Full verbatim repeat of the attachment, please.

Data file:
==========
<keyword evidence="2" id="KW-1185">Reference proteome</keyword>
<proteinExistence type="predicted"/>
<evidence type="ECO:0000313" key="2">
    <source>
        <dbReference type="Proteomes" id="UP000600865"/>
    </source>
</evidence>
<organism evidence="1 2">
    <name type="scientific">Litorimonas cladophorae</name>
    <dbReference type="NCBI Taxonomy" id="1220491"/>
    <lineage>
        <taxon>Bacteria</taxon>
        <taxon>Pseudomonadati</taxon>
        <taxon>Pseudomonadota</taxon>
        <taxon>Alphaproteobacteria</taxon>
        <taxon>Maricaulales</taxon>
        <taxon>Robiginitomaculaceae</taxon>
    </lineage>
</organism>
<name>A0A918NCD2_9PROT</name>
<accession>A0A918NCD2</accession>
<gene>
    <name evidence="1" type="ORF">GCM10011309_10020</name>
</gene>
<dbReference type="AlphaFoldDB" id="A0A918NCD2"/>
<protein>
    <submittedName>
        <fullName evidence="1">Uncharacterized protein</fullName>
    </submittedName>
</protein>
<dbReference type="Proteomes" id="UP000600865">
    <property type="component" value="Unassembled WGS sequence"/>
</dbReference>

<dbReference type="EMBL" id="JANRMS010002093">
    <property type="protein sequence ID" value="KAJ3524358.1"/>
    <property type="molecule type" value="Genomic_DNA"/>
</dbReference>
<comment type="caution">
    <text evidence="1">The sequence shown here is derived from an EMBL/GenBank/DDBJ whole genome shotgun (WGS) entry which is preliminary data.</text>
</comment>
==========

<keyword evidence="2" id="KW-1185">Reference proteome</keyword>
<proteinExistence type="predicted"/>
<evidence type="ECO:0000313" key="2">
    <source>
        <dbReference type="Proteomes" id="UP000600865"/>
    </source>
</evidence>
<organism evidence="1 2">
    <name type="scientific">Litorimonas cladophorae</name>
    <dbReference type="NCBI Taxonomy" id="1220491"/>
    <lineage>
        <taxon>Bacteria</taxon>
        <taxon>Pseudomonadati</taxon>
        <taxon>Pseudomonadota</taxon>
        <taxon>Alphaproteobacteria</taxon>
        <taxon>Maricaulales</taxon>
        <taxon>Robiginitomaculaceae</taxon>
    </lineage>
</organism>
<name>A0A918NCD2_9PROT</name>
<accession>A0A918NCD2</accession>
<gene>
    <name evidence="1" type="ORF">GCM10011309_10020</name>
</gene>
<dbReference type="AlphaFoldDB" id="A0A918NCD2"/>
<protein>
    <submittedName>
        <fullName evidence="1">Uncharacterized protein</fullName>
    </submittedName>
</protein>
<dbReference type="Proteomes" id="UP000600865">
    <property type="component" value="Unassembled WGS sequence"/>
</dbReference>

<dbReference type="EMBL" id="JANRMS010002093">
    <property type="protein sequence ID" value="KAJ3524358.1"/>
    <property type="molecule type" value="Genomic_DNA"/>
</dbReference>
<comment type="caution">
    <text evidence="1">The sequence shown here is derived from an EMBL/GenBank/DDBJ whole genome shotgun (WGS) entry which is preliminary data.</text>
</comment>